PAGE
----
Sordino reduces vibration of the bridge through the application of a mechanical implement to it - I'm sure you already know this. Interestingly, there are several different styles of mute that all impact the sound in various subtlely different ways. My unsatisfying response is that you should get whatever collection is necessary to give you sordino articulations - this will by far give you the best results.
Having said that, the usual (maybe a bit unsatisfying approach) to achieving a faux-sordino sound is to filter out a reasonable swathe of the very high frequencies (the engineers amongst this board's readers will be able to give you a much better idea which ones) and reduce the volume of the track, followed by frequent A-B'ing of the results to check you are not making it sound weird. Finally you also need to squeeze the dynamic range - you can do this by compression, but I would tend to suggest manually doing so via MIDI by just reducing the different between maximum and minimum volume, and easing off use of the velocity X-fade.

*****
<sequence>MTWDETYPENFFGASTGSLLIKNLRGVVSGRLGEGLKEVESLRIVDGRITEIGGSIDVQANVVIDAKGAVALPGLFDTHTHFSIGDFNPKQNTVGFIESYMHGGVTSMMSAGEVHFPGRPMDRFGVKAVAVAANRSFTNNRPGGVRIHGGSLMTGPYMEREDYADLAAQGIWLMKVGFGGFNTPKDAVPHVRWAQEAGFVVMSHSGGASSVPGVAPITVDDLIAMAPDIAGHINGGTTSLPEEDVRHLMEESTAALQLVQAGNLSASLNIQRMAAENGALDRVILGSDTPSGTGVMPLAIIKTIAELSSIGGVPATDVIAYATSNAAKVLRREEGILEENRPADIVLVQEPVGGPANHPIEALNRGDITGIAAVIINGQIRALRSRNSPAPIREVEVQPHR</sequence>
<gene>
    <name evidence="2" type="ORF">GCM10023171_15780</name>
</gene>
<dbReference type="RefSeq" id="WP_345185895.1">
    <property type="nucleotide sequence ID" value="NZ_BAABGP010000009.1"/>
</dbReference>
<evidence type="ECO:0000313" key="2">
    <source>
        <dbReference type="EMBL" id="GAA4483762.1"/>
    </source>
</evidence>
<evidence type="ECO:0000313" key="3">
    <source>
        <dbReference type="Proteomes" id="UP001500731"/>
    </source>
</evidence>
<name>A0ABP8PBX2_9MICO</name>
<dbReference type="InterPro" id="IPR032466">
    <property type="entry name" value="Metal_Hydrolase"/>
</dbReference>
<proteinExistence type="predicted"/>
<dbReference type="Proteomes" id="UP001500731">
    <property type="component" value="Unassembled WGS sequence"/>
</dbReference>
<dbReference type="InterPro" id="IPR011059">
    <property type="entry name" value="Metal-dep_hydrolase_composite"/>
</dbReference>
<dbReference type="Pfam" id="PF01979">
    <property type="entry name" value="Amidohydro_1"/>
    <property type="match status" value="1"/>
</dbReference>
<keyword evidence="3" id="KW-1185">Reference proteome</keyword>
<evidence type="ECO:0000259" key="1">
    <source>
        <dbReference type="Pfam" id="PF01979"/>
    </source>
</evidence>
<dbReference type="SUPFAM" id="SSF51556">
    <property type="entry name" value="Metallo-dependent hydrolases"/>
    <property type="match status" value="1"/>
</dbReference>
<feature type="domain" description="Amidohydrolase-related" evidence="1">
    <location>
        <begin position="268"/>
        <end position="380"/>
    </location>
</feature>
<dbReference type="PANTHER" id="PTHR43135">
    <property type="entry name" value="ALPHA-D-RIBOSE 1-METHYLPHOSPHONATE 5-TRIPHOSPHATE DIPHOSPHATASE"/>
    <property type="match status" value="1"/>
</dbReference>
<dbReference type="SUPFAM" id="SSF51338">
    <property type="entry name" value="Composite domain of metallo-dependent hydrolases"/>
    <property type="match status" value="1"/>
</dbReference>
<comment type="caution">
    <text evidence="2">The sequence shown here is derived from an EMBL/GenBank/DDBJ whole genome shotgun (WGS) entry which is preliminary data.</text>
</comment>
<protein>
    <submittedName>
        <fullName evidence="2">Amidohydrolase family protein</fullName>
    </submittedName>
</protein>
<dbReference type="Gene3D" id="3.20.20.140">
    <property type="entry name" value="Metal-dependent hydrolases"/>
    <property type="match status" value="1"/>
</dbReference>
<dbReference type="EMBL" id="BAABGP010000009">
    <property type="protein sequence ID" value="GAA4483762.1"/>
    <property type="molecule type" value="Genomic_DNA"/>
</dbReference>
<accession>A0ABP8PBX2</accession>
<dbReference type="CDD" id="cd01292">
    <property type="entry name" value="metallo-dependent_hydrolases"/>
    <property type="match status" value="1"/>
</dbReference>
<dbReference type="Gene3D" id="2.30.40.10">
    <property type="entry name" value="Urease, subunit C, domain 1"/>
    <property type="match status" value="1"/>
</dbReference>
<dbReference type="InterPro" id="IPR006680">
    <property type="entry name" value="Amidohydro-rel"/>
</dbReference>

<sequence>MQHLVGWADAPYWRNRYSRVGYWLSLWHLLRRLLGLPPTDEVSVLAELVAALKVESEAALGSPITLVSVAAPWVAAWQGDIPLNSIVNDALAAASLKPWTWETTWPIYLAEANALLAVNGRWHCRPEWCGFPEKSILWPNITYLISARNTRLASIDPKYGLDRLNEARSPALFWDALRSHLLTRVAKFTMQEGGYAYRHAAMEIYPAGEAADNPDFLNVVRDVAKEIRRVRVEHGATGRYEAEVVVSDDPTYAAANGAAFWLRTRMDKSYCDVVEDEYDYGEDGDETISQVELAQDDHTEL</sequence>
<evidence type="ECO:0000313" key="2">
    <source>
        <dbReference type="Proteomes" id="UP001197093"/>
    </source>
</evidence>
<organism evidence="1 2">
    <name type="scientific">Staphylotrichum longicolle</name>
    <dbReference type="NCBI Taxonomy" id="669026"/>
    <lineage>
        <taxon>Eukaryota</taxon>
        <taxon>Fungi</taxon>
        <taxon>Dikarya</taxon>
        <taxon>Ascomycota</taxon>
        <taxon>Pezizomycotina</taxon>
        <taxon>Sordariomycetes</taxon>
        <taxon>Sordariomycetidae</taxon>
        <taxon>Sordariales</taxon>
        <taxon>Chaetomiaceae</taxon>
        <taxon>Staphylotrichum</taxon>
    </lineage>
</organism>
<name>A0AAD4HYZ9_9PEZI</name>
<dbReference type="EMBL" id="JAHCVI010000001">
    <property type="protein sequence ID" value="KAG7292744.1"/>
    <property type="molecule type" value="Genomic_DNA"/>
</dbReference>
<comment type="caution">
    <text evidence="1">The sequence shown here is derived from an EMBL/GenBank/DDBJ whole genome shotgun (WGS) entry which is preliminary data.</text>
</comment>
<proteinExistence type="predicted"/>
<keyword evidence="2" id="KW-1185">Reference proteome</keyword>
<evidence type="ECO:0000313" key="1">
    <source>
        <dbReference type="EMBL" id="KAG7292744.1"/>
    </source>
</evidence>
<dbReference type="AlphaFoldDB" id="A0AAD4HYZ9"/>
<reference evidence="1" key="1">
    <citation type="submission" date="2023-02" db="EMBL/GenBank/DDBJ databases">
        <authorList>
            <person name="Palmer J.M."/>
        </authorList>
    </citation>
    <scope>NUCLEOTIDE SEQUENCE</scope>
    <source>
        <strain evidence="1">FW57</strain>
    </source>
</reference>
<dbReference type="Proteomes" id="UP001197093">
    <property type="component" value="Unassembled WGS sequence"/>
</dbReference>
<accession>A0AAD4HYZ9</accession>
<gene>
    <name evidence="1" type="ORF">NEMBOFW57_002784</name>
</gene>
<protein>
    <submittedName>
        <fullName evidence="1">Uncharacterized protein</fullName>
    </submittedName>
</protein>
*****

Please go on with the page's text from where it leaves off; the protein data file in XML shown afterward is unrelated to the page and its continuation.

It is worth also taking a look at what you are writing and how. Most composers tend (for no particularly good reason) to stick to longer lines and phrases when writing con sordino than without - so stylistically you may wish to consider that in conjunction with the above equalisation trick.
Although a bit of an unsatisfying response, I hope it helps!